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Wednesday, September 20, 2017

"Bullets Have No Eyes" Part 2 - Reflections on "The Vietnam War"

I was a high school student from 1964 – 1968, a college student from 1968 – 1972, and a young married adult for the remainder of the Vietnam War years. Only my parents and my education had more influence on shaping me than that war.

I remember one Marquette University silent peace march in downtown Milwaukee. It was raining and we all carried candles. The song playing in my head was Melanie’s “Candles in the Rain.” I was walking next to my boyfriend Mike Sweet. Mike was in the Air National Guard; he had taken a semester off from his studies at Marquette to go through basic training. His dad and his uncles served in the Guard. It was a family thing. But Mike didn’t believe in the Vietnam War. I didn’t either. I didn’t believe everything the pompous campus peace leaders said at their microphones, either, but I sure didn’t believe in the war. I looked at Mike that night as we walked quietly in the dark and the rain. I whispered, “Our kids will probably join the Army.”

Well, almost. Mike and I got married right after we graduated in 1972, and 24 years later, our son Brian joined the Marines. What I learned as a Marine mom is that the Marines do good all over the world. Brian always had the option, during his travels for the Marines, to do volunteer work at orphanages and other places that needed help. And he helped. I am very proud of him. And I understand that our nation needs defense. Every nation has its warriors.

Tonight, I’ll watch the fourth episode of “The Vietnam War” series created by Ken Burns and Lynn Novick. In the first three episodes, they have taken us from French Colonial days in Vietnam to about 1965. I’m thinking that maybe tonight, we’ll see images from the years I remember living through.

During my high school years, a boy I dated graduated and went to Vietnam. I wrote to him and his buddy there. When they returned, they came to visit me at my parents’ house. They were sitting together on a couch in the living room drinking beer that I most grown-uppedly served them. I had added ice cubes to the warm beer, because I didn’t know any better. They had a good laugh at that. We were chatting and joking around when my brother, who was shooting buckets outside, happened to lob the basketball onto the roof right above where the two guys sat. BAM. They both jumped clear off the couch.

I wonder if Burns and Novick will show things like that. They did already film the Marine who, years later, is still afraid of the dark and sleeps with a night light.

In the years since the war, I never miss a chance to ask a Viet vet about his experience. I thank them all for their service. I’m so ashamed that people spat on them when they returned. Many of them don’t want to talk about their time in country. But in recent years, there has a been a movement to have Vietnam veterans speak at schools. . . and to speak, in general.

I wonder if Burns and Novick will show the “war back home” that I knew. . .

*  Protesters blocking the library and other buildings at universities, so students couldn’t get in

*  “Strikes” at universities

*  Sit-ins at university deans’ offices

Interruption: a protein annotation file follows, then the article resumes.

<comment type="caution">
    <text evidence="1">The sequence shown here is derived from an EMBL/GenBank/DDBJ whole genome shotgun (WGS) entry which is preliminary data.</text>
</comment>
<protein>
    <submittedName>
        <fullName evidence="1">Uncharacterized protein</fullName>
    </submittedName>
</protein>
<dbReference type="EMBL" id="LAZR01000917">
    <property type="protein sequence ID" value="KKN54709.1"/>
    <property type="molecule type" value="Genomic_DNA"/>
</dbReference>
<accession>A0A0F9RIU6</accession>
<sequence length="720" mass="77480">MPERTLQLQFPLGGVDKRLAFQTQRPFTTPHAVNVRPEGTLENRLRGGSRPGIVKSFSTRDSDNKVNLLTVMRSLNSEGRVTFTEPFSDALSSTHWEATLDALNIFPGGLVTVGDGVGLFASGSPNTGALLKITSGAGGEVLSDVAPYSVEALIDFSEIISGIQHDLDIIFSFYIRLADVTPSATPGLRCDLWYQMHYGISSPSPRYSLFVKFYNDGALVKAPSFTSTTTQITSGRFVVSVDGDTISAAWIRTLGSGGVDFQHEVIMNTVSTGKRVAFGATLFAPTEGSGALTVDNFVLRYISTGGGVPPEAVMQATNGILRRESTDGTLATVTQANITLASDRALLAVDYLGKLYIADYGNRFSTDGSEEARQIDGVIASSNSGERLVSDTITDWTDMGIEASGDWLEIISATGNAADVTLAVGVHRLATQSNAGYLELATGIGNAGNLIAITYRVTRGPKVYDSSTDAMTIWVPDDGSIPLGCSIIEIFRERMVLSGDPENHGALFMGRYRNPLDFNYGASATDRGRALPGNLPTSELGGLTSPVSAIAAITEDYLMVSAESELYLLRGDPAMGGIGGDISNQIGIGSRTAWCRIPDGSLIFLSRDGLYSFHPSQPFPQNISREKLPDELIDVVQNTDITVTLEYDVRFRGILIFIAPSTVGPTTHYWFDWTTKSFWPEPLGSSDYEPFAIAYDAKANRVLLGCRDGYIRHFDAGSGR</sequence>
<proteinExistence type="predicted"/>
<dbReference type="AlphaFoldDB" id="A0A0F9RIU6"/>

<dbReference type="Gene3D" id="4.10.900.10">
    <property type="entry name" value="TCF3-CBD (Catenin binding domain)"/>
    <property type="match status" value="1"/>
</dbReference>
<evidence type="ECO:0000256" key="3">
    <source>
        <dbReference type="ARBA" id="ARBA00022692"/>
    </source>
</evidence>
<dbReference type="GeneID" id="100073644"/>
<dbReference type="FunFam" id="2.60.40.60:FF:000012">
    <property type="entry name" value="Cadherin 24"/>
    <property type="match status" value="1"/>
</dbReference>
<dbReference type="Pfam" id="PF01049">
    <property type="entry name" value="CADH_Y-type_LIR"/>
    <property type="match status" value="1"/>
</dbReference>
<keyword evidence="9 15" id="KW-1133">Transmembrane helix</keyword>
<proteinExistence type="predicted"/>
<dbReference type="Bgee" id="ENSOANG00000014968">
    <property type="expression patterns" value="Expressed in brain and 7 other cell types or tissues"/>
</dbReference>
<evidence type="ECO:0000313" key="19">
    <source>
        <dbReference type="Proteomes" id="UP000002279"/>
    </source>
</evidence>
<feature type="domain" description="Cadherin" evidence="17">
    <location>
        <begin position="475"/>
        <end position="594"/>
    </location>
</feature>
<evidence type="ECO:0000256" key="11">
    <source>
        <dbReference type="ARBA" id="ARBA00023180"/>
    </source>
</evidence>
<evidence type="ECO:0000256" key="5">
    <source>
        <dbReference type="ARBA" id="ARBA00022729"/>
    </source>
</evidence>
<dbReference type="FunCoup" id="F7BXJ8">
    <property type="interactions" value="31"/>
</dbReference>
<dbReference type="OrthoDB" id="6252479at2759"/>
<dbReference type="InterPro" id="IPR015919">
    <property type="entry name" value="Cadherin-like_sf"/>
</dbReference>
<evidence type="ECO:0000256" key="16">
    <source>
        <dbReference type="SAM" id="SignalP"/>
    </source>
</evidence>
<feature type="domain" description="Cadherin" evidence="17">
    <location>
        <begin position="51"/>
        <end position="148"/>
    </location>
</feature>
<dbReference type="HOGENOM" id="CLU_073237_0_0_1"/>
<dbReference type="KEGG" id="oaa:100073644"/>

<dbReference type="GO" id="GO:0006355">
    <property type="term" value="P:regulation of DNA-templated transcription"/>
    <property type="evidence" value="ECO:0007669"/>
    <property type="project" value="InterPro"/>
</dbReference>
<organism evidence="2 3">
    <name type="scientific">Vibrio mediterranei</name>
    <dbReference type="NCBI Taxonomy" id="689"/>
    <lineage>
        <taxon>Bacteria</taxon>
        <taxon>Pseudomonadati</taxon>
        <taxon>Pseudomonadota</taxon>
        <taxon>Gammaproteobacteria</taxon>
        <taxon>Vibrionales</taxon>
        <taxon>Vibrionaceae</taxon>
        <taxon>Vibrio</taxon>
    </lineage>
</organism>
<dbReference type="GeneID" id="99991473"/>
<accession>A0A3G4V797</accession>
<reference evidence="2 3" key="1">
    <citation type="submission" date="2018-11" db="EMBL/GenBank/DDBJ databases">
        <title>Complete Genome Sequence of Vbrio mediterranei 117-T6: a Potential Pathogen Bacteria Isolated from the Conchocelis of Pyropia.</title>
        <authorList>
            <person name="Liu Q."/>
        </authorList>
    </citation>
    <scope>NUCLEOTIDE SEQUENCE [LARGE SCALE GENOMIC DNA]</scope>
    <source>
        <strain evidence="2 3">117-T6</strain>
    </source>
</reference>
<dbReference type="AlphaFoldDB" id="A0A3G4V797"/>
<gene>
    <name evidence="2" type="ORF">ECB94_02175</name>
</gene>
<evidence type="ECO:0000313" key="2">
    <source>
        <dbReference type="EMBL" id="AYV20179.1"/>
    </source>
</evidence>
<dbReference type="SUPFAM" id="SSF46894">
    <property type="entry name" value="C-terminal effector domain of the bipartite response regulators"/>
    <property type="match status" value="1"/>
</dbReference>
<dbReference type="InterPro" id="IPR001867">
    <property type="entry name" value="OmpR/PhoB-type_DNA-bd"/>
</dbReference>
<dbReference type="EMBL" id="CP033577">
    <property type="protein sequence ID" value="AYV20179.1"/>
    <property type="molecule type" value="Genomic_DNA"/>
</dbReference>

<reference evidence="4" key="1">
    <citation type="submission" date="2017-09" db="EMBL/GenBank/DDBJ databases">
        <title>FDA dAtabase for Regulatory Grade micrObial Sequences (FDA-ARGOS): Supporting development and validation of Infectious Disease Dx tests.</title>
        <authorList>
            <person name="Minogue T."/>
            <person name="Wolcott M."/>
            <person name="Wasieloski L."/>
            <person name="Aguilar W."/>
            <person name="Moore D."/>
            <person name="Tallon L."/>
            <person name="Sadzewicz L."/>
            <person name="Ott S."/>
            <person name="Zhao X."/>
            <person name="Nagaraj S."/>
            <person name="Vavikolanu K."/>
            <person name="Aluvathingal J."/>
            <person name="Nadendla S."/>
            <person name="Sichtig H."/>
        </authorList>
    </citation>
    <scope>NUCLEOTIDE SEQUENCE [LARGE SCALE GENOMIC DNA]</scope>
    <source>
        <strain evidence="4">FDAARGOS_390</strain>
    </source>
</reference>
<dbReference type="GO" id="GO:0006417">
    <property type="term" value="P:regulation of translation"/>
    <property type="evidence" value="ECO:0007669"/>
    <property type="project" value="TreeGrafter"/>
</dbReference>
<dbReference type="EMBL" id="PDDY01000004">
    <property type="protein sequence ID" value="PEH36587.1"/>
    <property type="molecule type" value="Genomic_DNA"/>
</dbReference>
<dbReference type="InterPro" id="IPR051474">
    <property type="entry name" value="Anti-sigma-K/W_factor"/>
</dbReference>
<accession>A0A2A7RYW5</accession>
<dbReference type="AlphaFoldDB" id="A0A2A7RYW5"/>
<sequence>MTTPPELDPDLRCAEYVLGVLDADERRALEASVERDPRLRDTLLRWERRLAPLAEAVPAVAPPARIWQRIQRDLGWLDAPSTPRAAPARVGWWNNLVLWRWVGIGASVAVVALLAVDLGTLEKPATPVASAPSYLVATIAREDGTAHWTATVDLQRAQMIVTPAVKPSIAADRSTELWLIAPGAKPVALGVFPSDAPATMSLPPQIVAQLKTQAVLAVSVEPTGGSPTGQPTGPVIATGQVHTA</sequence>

*  The rite of spring at universities in the north: peace marches

*  The endless blather at microphones of peace rally “leaders”

* Young men burning their draft cards 

I was really bugged by the blather of peace rally leaders. All I could see was their egos. At Marquette, they were all male. I didn’t believe half of what they said. Now, watching “The Vietnam War” on TV, I see that they were speaking the truth. The people who were lying or hiding the truth were Kennedy, Johnson, and McNamara. As one of the Marines interviewed said (I believe he’s the one who still sleeps with the night light on), “We were the last generation who believed our government wouldn’t lie to us.”

I wonder if Burns and Novick will show some of the things I’ve heard. These are quotations from Vietnam veterans who have talked to me over the years . . .

*  “We Marines were always running out of supplies. We used to make night raids on the U.S. Army bases nearby to get supplies we needed.”

*  “We couldn’t keep our feet dry. We got terrible jungle rot on our feet.”

*  “The Viet Cong had tiny tunnels everywhere. The smaller guys like me could get inside.”

*  “When we flew above the rice paddies, we shot water buffaloes for target practice.”

*  “A lot of guys had their first sexual experience with Vietnamese prostitutes.”

*  “I don’t remember much. I was stoned all the time.”

*  “I shot at Vietnamese outhouses and they’d tip over. The people inside would run away.”

"What it came down to was we were fighting for our lives."

*  “I didn’t see any action. I was in the motor pool.”

*  “When I arrived in Vietnam, there was road kill. It was human. People just kept driving over.”

*  “They didn’t ship us out together in our units. We had no camaraderie going over there.”

*  “It was so boring. We had nothing to do. But it was tense too. We had to be ready for action at any moment.”

*  “When I returned to the States, I got a wig. Everyone did. We didn’t want to look like soldiers. We recognized each other on the bus, lifted our wigs, and laughed at each other.”

 Gail Grenier is the author of Don't Worry Baby, Dog Woman, Dessert First, and Calling All Horses, all available at

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